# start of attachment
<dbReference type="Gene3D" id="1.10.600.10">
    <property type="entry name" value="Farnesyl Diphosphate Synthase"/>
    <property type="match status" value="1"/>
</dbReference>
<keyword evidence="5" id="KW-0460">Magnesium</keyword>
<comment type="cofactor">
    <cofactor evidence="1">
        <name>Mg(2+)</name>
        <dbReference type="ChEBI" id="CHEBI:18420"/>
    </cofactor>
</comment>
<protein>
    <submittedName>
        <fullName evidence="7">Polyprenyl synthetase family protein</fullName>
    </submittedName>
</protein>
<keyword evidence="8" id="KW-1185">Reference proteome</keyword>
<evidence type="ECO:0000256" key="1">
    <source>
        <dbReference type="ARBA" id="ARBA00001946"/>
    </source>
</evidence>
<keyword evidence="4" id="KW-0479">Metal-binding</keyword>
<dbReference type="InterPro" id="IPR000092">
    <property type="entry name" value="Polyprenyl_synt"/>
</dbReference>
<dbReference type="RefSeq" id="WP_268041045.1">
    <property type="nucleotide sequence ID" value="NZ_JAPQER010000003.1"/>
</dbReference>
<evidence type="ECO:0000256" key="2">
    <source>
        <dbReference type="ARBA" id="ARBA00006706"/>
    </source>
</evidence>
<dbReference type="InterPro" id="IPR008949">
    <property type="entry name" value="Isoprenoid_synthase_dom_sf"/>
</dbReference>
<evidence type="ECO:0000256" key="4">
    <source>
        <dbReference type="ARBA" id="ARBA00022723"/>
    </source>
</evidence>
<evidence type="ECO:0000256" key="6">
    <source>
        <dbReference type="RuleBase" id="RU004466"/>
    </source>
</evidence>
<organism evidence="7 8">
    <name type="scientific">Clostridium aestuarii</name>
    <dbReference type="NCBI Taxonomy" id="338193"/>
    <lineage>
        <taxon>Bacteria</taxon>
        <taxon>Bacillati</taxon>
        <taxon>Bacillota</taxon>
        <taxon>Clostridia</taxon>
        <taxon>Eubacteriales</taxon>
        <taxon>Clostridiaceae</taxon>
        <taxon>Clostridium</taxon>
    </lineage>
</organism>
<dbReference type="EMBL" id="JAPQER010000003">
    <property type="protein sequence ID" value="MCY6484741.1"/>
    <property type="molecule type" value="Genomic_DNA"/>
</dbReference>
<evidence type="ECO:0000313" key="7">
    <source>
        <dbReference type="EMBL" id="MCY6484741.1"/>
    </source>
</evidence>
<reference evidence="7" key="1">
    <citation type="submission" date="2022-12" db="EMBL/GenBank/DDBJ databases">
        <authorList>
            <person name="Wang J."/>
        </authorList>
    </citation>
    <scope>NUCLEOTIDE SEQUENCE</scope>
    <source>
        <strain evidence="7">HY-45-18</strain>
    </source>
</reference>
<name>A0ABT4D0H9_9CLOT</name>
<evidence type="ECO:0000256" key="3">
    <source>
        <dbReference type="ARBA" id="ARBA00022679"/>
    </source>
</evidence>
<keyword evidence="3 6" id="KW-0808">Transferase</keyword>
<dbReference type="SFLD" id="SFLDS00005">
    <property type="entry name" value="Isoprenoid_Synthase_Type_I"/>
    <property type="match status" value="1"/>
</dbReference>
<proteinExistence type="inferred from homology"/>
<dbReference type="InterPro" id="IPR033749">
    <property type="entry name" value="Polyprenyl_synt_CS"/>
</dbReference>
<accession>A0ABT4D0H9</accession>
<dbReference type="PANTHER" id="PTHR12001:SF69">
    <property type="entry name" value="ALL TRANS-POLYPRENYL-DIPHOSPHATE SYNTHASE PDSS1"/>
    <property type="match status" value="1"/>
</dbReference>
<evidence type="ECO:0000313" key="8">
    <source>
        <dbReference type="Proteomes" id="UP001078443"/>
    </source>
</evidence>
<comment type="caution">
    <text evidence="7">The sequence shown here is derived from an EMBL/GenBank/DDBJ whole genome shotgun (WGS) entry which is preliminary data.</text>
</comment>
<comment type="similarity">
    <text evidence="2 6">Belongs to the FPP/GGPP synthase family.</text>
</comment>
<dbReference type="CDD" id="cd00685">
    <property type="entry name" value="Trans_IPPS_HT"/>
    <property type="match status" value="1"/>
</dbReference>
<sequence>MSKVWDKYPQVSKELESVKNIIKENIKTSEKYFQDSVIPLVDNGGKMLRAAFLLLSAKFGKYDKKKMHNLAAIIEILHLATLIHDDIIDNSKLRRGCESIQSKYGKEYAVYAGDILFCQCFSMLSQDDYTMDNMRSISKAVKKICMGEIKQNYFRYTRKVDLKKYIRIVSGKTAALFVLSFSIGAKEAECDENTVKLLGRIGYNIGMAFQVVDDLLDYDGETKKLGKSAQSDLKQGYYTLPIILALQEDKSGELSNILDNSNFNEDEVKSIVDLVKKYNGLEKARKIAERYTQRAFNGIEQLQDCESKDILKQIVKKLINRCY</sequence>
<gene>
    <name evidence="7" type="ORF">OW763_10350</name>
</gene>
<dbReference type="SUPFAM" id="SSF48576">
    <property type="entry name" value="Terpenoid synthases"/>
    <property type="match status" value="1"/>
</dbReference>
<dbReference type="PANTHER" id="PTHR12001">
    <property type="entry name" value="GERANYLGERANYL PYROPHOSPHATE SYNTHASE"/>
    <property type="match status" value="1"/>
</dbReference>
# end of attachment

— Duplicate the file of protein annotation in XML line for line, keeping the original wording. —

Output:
<dbReference type="Gene3D" id="1.10.600.10">
    <property type="entry name" value="Farnesyl Diphosphate Synthase"/>
    <property type="match status" value="1"/>
</dbReference>
<keyword evidence="5" id="KW-0460">Magnesium</keyword>
<comment type="cofactor">
    <cofactor evidence="1">
        <name>Mg(2+)</name>
        <dbReference type="ChEBI" id="CHEBI:18420"/>
    </cofactor>
</comment>
<protein>
    <submittedName>
        <fullName evidence="7">Polyprenyl synthetase family protein</fullName>
    </submittedName>
</protein>
<keyword evidence="8" id="KW-1185">Reference proteome</keyword>
<evidence type="ECO:0000256" key="1">
    <source>
        <dbReference type="ARBA" id="ARBA00001946"/>
    </source>
</evidence>
<keyword evidence="4" id="KW-0479">Metal-binding</keyword>
<dbReference type="InterPro" id="IPR000092">
    <property type="entry name" value="Polyprenyl_synt"/>
</dbReference>
<dbReference type="RefSeq" id="WP_268041045.1">
    <property type="nucleotide sequence ID" value="NZ_JAPQER010000003.1"/>
</dbReference>
<evidence type="ECO:0000256" key="2">
    <source>
        <dbReference type="ARBA" id="ARBA00006706"/>
    </source>
</evidence>
<dbReference type="InterPro" id="IPR008949">
    <property type="entry name" value="Isoprenoid_synthase_dom_sf"/>
</dbReference>
<evidence type="ECO:0000256" key="4">
    <source>
        <dbReference type="ARBA" id="ARBA00022723"/>
    </source>
</evidence>
<evidence type="ECO:0000256" key="6">
    <source>
        <dbReference type="RuleBase" id="RU004466"/>
    </source>
</evidence>
<organism evidence="7 8">
    <name type="scientific">Clostridium aestuarii</name>
    <dbReference type="NCBI Taxonomy" id="338193"/>
    <lineage>
        <taxon>Bacteria</taxon>
        <taxon>Bacillati</taxon>
        <taxon>Bacillota</taxon>
        <taxon>Clostridia</taxon>
        <taxon>Eubacteriales</taxon>
        <taxon>Clostridiaceae</taxon>
        <taxon>Clostridium</taxon>
    </lineage>
</organism>
<dbReference type="EMBL" id="JAPQER010000003">
    <property type="protein sequence ID" value="MCY6484741.1"/>
    <property type="molecule type" value="Genomic_DNA"/>
</dbReference>
<evidence type="ECO:0000313" key="7">
    <source>
        <dbReference type="EMBL" id="MCY6484741.1"/>
    </source>
</evidence>
<reference evidence="7" key="1">
    <citation type="submission" date="2022-12" db="EMBL/GenBank/DDBJ databases">
        <authorList>
            <person name="Wang J."/>
        </authorList>
    </citation>
    <scope>NUCLEOTIDE SEQUENCE</scope>
    <source>
        <strain evidence="7">HY-45-18</strain>
    </source>
</reference>
<name>A0ABT4D0H9_9CLOT</name>
<evidence type="ECO:0000256" key="3">
    <source>
        <dbReference type="ARBA" id="ARBA00022679"/>
    </source>
</evidence>
<keyword evidence="3 6" id="KW-0808">Transferase</keyword>
<dbReference type="SFLD" id="SFLDS00005">
    <property type="entry name" value="Isoprenoid_Synthase_Type_I"/>
    <property type="match status" value="1"/>
</dbReference>
<proteinExistence type="inferred from homology"/>
<dbReference type="InterPro" id="IPR033749">
    <property type="entry name" value="Polyprenyl_synt_CS"/>
</dbReference>
<accession>A0ABT4D0H9</accession>
<dbReference type="PANTHER" id="PTHR12001:SF69">
    <property type="entry name" value="ALL TRANS-POLYPRENYL-DIPHOSPHATE SYNTHASE PDSS1"/>
    <property type="match status" value="1"/>
</dbReference>
<evidence type="ECO:0000313" key="8">
    <source>
        <dbReference type="Proteomes" id="UP001078443"/>
    </source>
</evidence>
<comment type="caution">
    <text evidence="7">The sequence shown here is derived from an EMBL/GenBank/DDBJ whole genome shotgun (WGS) entry which is preliminary data.</text>
</comment>
<comment type="similarity">
    <text evidence="2 6">Belongs to the FPP/GGPP synthase family.</text>
</comment>
<dbReference type="CDD" id="cd00685">
    <property type="entry name" value="Trans_IPPS_HT"/>
    <property type="match status" value="1"/>
</dbReference>
<sequence>MSKVWDKYPQVSKELESVKNIIKENIKTSEKYFQDSVIPLVDNGGKMLRAAFLLLSAKFGKYDKKKMHNLAAIIEILHLATLIHDDIIDNSKLRRGCESIQSKYGKEYAVYAGDILFCQCFSMLSQDDYTMDNMRSISKAVKKICMGEIKQNYFRYTRKVDLKKYIRIVSGKTAALFVLSFSIGAKEAECDENTVKLLGRIGYNIGMAFQVVDDLLDYDGETKKLGKSAQSDLKQGYYTLPIILALQEDKSGELSNILDNSNFNEDEVKSIVDLVKKYNGLEKARKIAERYTQRAFNGIEQLQDCESKDILKQIVKKLINRCY</sequence>
<gene>
    <name evidence="7" type="ORF">OW763_10350</name>
</gene>
<dbReference type="SUPFAM" id="SSF48576">
    <property type="entry name" value="Terpenoid synthases"/>
    <property type="match status" value="1"/>
</dbReference>
<dbReference type="PANTHER" id="PTHR12001">
    <property type="entry name" value="GERANYLGERANYL PYROPHOSPHATE SYNTHASE"/>
    <property type="match status" value="1"/>
</dbReference>